Where in educational theory does it say that learning a language that has been dead for centuries, is a sensible educational goal? Nowhere. This old fossil of a subject is perhaps the most wasteful, but also the most vociferously defended, subjects in the school curriculum. The old-chestnut of an excuse, that ‘it helps one learn other languages’ is simply false. If this were true, it could only be true of romance languages. You’re far better off just learning those languages. Learning Latin just reduces the amount of time you can devote to that task. Latin is a middle-class affectation.
8. Religious education – stay secular
We live in a largely secular country, so why so much compulsion around sheep-dipping in and out of the world’s major religions? Why not remain firmly secular in schools? Ethics I could understand, but seeing everything through the cloudy lens of multiple religions is a restrictive, pluralistic jumble.
9. Cut wasted corridor time
Imagine if every company and organization in the land got their employees to stand and march off to another department every hour. That’s what schools do. Getting students to shift every hour wastes huge amounts of their productive time. The time taken to pack up, file out of the classroom, walk the corridors, file into the next classroom, unpack and settle down is hugely wasteful. The there’s the rounding up of stragglers. Go for three 100 minute lessons per day; two in the morning, one in the afternoon. Our school does this and it works.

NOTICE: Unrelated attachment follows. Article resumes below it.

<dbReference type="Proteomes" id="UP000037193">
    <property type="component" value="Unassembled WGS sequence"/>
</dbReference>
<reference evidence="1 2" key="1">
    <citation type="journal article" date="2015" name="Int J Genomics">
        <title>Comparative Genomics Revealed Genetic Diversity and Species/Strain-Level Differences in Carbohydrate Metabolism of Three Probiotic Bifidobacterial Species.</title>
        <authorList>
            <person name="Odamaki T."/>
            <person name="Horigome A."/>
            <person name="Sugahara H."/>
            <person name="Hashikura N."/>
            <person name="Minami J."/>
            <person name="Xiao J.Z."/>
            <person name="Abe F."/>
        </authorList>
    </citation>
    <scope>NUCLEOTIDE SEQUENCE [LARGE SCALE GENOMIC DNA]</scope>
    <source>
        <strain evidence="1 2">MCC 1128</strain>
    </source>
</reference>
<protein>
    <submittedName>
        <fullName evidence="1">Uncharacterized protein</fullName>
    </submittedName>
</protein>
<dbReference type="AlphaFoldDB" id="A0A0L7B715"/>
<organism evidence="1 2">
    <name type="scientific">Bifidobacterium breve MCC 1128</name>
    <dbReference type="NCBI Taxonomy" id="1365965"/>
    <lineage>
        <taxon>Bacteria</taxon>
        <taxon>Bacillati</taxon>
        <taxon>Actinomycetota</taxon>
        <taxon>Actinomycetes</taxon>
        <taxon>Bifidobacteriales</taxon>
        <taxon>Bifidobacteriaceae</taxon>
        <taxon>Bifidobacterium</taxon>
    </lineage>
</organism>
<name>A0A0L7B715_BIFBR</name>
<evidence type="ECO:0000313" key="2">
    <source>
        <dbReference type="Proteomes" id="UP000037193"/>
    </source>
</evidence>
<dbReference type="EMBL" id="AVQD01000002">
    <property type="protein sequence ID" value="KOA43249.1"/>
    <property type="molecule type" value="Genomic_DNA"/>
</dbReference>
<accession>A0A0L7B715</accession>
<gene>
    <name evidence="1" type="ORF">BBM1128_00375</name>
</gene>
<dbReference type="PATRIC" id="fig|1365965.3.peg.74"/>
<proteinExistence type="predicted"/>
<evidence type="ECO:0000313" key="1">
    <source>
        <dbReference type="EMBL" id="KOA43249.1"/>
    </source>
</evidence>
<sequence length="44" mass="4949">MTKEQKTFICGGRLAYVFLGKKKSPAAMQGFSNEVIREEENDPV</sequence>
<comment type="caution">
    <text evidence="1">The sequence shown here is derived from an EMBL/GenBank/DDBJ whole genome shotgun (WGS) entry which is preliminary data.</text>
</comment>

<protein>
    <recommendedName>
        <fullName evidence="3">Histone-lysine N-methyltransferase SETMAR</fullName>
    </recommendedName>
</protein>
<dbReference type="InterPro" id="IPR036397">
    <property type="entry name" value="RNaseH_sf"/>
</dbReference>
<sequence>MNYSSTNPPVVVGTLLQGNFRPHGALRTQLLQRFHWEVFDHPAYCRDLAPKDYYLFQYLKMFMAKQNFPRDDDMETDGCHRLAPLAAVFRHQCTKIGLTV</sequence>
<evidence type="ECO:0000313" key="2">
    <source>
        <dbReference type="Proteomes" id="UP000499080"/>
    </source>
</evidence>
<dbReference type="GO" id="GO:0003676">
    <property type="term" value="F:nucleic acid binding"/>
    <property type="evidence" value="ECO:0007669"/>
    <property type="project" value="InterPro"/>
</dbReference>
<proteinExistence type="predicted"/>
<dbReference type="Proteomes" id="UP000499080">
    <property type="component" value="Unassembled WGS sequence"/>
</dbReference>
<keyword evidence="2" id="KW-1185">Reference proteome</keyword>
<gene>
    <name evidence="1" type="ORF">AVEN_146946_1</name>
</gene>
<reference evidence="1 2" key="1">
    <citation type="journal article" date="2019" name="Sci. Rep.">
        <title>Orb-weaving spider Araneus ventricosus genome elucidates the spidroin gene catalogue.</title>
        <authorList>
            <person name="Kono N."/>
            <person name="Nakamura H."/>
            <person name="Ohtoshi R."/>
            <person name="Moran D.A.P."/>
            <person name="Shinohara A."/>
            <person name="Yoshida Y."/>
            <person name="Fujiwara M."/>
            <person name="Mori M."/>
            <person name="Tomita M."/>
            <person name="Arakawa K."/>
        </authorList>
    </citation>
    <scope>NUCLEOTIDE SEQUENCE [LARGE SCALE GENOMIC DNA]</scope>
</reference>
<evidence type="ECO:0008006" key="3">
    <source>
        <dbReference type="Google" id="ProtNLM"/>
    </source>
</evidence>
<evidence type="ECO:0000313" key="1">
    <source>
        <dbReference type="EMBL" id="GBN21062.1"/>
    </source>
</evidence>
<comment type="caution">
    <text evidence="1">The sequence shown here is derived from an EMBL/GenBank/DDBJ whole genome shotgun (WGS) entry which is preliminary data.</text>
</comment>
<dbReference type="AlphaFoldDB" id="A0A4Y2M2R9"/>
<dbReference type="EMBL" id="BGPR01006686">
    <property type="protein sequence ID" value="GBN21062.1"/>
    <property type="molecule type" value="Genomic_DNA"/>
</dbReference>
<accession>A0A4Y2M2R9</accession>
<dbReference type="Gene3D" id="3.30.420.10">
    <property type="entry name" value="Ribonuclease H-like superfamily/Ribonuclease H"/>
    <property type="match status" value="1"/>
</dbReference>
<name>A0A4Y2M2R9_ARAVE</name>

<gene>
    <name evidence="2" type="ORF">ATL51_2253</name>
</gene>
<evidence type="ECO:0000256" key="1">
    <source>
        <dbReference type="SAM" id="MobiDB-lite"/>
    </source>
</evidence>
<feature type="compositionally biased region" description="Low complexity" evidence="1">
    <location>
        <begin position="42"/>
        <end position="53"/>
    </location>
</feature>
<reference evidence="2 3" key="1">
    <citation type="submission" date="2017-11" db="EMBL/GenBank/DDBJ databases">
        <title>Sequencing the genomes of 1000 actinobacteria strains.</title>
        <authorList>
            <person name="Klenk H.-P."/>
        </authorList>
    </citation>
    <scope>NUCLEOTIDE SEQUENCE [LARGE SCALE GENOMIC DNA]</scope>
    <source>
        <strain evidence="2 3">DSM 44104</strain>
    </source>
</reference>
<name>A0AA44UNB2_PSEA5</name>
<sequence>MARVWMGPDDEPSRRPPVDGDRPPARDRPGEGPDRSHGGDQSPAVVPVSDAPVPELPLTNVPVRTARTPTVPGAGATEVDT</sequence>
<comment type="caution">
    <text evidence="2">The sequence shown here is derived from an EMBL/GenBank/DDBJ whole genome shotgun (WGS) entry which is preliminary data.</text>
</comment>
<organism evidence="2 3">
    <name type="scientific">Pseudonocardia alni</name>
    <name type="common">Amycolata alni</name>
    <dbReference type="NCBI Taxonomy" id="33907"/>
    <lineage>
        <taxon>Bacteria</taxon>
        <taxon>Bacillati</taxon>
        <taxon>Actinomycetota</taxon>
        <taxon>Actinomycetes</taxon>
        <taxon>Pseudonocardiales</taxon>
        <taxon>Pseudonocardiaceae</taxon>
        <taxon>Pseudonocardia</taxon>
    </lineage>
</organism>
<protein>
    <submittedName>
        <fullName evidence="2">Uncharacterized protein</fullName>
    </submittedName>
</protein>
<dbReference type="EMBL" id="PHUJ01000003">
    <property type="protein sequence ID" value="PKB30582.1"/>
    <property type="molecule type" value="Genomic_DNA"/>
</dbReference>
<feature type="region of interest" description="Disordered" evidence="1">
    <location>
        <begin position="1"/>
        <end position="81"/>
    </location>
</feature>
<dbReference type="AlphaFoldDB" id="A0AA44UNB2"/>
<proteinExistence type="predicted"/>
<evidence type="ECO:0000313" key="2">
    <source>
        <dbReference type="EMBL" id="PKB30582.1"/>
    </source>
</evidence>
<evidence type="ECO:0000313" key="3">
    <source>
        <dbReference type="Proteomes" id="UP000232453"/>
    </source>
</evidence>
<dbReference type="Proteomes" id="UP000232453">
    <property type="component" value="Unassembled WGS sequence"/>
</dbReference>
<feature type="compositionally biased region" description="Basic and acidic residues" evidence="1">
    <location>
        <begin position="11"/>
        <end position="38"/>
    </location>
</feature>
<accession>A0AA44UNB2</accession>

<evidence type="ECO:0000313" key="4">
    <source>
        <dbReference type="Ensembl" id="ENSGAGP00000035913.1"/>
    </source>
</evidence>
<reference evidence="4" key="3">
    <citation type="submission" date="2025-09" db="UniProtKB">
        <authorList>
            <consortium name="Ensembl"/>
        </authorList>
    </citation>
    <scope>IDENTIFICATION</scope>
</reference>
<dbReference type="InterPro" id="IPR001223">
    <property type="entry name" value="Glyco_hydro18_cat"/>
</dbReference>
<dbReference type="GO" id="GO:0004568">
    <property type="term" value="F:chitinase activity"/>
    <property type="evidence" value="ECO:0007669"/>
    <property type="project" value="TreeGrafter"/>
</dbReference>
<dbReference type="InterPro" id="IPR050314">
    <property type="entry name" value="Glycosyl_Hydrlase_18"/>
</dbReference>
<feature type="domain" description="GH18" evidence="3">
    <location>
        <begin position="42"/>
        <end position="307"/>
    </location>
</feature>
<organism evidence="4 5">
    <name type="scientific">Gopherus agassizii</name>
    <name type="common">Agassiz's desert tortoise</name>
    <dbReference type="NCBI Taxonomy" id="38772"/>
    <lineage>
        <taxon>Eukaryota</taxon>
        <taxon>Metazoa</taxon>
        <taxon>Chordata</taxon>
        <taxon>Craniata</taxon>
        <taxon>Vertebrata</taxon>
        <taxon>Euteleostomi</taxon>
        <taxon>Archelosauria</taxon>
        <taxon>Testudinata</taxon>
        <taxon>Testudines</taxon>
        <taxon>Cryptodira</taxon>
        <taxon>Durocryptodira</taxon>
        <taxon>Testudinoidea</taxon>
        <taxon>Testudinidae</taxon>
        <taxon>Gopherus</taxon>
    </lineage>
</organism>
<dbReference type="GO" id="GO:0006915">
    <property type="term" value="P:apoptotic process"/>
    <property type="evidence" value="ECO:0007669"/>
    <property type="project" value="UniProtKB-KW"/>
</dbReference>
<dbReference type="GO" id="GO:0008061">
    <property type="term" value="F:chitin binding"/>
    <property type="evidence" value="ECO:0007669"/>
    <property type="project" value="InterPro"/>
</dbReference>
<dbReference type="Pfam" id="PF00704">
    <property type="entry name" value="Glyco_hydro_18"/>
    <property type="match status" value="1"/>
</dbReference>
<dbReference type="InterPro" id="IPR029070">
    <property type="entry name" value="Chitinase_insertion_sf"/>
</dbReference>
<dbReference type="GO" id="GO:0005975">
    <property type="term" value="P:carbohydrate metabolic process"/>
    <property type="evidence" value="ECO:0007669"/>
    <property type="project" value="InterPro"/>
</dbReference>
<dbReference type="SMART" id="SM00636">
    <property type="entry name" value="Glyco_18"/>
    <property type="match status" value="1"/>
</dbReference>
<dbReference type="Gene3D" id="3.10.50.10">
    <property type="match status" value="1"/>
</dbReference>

10. Learning at home – where did it go?
Why have so many state schools abandoned the idea of students doing their own learning at home? Our secondary school has all but abandoned homework in the first three years. Weeks go by without any significant learning at home. This has put many parents in the position of having to set homework for their own kids. Many simply hire tutors (this is massive in many state schools). I know of one parent who has simply lifted their child out of the school on this one criterion alone. Well structured learning at home (what schools foolishly call home’work’), is the foundation of autonomous learning. It reinforces and extends what’s taught in the classroom and allows parents to get involved.